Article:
Britten, with the help of Peter Pears, compressed the play and halved the text, although the effect is one of slowing the action rather than hastening it.
It’s an evening that builds from a faltering start to an uproarious and ultimately uplifting finish.
A couple of years ago, Vaughan Williams’ Sir John in Love, based on The Merry Wives of Windsor, had an almost unprecedented outing at English National Opera and failed to thrill many people. With too lingeringly-elegiac a score, the opera doesn’t do justice to its source material and Britten’s A Midsummer Night’s Dream suffers, in its first two acts, from a similar lack of dramatic impetus. But the younger composer, with a far greater instinct for what works on stage, doesn’t get it wrong for long. While there’s a fair amount of static material early on (albeit laced with some eerily-beautiful music), the last act bursts into magical life, with a lovers’ awakening which matches almost anything he wrote and a finale that streams with melodic inventiveness.
Fuchs’ production is for the most part efficient rather than inspired and it’s all a bit safe and unchallenging. The cast of spirits, lovers and amateur thesps is mostly under-characterised: Gillian Keith waves her arms and weaves slowly to suggest Tytania’s ethereality, Katie Van Kooten repeatedly pushes her spectacles along her nose as Helena, Andrew Kennedy whimpers whimsically as Flute while Matthew Rose‘s Bottom isn’t nearly big enough and Puck’s movements are of the most obvious balletic kind. If this were a production of the play rather than the opera (and there’s no reason to judge them differently), it would lack the imagination and invention needed to rescue it from descending into tweeness and clich.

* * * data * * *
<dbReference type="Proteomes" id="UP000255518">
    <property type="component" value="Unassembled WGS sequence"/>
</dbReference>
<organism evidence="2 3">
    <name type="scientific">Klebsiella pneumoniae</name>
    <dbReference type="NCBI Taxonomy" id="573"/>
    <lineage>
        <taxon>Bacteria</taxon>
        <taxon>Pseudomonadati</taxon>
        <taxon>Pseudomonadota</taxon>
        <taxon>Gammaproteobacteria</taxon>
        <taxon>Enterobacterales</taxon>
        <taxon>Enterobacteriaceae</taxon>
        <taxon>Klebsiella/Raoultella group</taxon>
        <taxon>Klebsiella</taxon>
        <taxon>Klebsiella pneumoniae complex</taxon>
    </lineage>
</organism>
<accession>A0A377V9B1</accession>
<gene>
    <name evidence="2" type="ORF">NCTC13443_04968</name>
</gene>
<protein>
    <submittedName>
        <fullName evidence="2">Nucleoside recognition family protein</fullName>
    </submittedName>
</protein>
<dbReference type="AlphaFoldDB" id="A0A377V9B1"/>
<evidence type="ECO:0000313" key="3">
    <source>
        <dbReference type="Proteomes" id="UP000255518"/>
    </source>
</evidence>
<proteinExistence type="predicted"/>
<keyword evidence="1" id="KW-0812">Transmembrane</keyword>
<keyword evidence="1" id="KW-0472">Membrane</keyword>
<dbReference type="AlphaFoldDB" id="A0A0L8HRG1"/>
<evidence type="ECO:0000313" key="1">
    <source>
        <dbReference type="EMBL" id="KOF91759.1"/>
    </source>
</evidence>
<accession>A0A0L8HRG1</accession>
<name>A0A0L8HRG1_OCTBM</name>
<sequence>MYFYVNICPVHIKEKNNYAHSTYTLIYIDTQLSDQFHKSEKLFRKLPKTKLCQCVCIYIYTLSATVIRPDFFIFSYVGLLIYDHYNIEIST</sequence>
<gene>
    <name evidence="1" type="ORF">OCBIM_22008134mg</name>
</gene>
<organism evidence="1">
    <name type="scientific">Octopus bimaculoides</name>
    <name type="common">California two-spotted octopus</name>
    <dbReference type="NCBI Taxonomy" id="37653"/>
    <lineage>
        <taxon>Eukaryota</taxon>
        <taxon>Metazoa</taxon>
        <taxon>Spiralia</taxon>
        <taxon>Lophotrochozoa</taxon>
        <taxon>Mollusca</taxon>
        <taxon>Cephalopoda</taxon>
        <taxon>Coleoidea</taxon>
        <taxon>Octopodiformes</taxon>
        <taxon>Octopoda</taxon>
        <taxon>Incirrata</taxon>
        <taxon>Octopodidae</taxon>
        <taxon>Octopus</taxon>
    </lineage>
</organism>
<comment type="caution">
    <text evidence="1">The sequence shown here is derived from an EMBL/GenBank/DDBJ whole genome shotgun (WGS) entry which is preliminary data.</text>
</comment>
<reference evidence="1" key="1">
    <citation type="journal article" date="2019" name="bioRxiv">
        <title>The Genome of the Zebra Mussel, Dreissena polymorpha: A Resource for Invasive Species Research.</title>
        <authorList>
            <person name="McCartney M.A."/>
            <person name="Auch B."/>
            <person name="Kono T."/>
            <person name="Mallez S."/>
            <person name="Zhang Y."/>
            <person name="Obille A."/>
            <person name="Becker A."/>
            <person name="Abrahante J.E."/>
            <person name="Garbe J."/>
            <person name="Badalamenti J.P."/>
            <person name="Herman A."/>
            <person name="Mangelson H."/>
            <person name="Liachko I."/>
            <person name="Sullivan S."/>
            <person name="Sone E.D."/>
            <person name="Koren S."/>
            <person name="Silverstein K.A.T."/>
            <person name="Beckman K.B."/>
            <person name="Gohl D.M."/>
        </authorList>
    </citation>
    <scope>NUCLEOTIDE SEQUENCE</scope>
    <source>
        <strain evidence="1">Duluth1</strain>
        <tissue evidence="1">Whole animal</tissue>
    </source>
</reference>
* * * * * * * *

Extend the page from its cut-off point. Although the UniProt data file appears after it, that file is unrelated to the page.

The simplified set consists of two neon-framed boxes, an armchair and a pole down which the un-sung Puck (Jamie Reid-Quarrell) slides frequently (had he slid up it, that might have been magic), supported by shadowy projections that don’t add much. The action itself projects into the auditorium, the singers frequently invading the area in front of the extended orchestra pit. Act 1 ends with a striking image, Tytania’s thigh-length hair cascading Melisande-like, but even that was taken from a photo by Man Ray, as anyone who bought a programme would realise.
On the other hand, the singing of the predominantly young cast (it reads like a roll-call of Jette Parker Young Artist graduates) is uniformly excellent and Fuchs grabs the opportunities given her to end the evening on a crowd and eye-pleasing note.
The lovers are always far more interesting than the mechanicals, and even the fairies, in A Midsummer Night’s Dream and Jacques Imbrailo and Ed Lyon sparkle as Demetrius and Lysander. Tufty-haired counter-tenor William Towers is a majestic Oberon and members of the Tiffin Boys’ Choir are a melodious bunch of pyjama-clad boy fairies. Rory Macdonald, conducting the City of London Sinfonia, drives home Britten’s score with relish and delicacy.